In this shrinking world, it is tempting to seek the remote in the distant. Travellers fly around the globe to find people living in our space and time but somehow separated from it – be they Amazonian Indians, Tibetan monks or Syrian dervishes.
Polish writer Andrzej Stasiuk finds his parallel universe much closer to home – in the murky underbelly of Europe; in the Balkans and beyond, the lands that were once divided between the Austrian, Turkish and Russian empires and have still to find their place in modern Europe.
Stasiuk is a prize-winning author with a string of works to his name and his own publishing company specialising in the countries where he likes to roam. He is a self-consciously hard-bitten writer (whose career began when he was jailed for deserting from the Polish army) with a self-consciously hard-bitten style. His journeys are measured out with beers and cigarettes; his evenings with hard liquor.
He rejects cities as imports imposed upon a much older world. “A city in a trip is a disaster. Especially in countries that are like large villages. Villagers don’t know how to build a city. They end up with totems to foreign gods.”
Stasiuk follows his “perverse love for the periphery, for the provincial” as he traverses the outer edges of the former Austria-Hungary to the little Romanian town of Babadag. At the limit of his hunting ground, he feels “the continent ending, the sigh of the land, casting off its responsibilities”.
But geography does not interest him. “Geography orders space but muddles the head, and a man would rather be a fish than mentally straddle north and south, east and west”. So he runs free, twisting, turning and doubling back on himself. On the Road to Babadag is a compilation of many journeys bundled together in ways that readers cannot begin to unravel. Time doesn’t matter to Stasiuk either – he focuses on what he sees at that moment, then pours his reminiscences together to paint scenes locked in the past.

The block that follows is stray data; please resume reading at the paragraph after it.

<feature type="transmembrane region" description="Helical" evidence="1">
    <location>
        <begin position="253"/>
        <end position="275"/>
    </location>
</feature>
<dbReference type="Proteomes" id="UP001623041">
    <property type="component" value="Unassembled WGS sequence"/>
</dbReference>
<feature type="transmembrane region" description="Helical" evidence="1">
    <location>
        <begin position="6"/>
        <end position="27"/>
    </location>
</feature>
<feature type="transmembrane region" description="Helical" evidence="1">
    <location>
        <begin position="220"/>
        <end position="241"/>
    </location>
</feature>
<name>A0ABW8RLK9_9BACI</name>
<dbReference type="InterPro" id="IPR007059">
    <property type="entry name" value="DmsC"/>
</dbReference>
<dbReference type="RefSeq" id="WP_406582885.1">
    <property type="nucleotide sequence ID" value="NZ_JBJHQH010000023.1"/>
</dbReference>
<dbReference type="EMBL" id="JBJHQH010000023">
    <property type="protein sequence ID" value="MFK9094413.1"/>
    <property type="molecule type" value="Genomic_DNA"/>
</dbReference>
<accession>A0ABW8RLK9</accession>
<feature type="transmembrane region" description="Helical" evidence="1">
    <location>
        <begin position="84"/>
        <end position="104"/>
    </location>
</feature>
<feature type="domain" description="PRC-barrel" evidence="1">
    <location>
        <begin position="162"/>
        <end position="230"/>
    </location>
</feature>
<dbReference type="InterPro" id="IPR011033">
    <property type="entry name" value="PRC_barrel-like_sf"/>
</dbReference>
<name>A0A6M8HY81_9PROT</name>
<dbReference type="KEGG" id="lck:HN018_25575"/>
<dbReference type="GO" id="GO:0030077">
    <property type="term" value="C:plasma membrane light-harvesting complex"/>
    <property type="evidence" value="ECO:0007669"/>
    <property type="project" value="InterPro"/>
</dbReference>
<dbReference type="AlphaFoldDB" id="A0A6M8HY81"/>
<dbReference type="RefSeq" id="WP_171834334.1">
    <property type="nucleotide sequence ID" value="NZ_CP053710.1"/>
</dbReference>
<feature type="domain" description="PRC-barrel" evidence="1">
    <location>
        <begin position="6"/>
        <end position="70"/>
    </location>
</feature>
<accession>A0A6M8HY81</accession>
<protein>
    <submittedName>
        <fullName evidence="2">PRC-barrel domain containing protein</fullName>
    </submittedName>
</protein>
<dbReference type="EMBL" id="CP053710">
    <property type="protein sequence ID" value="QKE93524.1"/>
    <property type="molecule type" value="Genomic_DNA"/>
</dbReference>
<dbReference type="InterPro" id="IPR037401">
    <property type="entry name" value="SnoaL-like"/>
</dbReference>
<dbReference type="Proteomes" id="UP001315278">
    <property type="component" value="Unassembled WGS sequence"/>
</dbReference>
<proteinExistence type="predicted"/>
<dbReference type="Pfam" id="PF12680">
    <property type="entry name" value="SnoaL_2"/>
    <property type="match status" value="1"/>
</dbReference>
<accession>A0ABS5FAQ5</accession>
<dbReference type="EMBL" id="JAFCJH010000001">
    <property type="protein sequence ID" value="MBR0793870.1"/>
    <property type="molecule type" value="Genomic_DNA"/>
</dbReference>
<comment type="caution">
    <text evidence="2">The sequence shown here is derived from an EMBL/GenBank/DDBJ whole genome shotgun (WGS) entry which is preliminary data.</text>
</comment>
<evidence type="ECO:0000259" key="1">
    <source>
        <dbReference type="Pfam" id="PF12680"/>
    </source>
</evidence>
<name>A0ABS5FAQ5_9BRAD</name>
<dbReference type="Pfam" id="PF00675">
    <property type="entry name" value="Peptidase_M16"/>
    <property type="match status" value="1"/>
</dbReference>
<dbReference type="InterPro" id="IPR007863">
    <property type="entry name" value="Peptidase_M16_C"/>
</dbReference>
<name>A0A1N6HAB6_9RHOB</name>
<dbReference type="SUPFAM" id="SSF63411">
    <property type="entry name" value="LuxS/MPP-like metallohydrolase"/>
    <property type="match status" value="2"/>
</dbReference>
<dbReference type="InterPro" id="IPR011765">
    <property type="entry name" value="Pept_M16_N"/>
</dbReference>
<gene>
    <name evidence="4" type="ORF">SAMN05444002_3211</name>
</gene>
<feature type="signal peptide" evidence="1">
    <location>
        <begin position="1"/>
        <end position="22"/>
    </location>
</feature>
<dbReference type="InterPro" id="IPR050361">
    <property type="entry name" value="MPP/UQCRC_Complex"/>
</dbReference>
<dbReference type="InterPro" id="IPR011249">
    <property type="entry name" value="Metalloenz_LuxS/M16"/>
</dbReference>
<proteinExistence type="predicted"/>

Not for him the modernisation of eastern Europe, the proliferation of mobile phones and job opportunities in the west. “Tomorrow never arrives,” he muses, “it remains in distant countries … Whatever is to come never gets here; it gets used up en route.”
On the face of it, this argument does not withstand scrutiny. Even impoverished Albania (a time-blasted country that Stasiuk clearly loves) has seen its economy advance in leaps since the end of communism. It takes effort to find so much immobility in the midst of so much change.
The rural poor romanticised by Stasiuk may be a repository of ancient wisdom, but they also have some ancient vices. He makes no apologies: “I love this Balkan shambles, Hungarian, Slovak, Polish, the amazing weight of things, the lovely slumber, the facts that make no difference, the calm and methodical drunkenness in the middle of the day, and those misty eyes that with no effort pierce reality and with no fear open to the void.”
Lurking beneath his romanticism is an appreciation of the conflicting realities. “Yes, everyone should come here [Albania]. At least those who make use of the name Europe … Albania is the unconscious of the continent. Yes, the European id, the fear that at night haunts slumbering Paris, London and Frankfurt am Main. Albania is the dark well into which those who believe that everything has been settled once and for all should peer.”
This is worth considering. History shows that the Balkans do indeed have the capacity to bite Europe on the backside.
Stefan Wagstyl is the FT’s emerging markets editor and former eastern Europe editor
On the Road to Babadag: Travels in the Other Europe, by Andrzej Stasiuk, Harvill Secker, RRP£14.99, 272 pages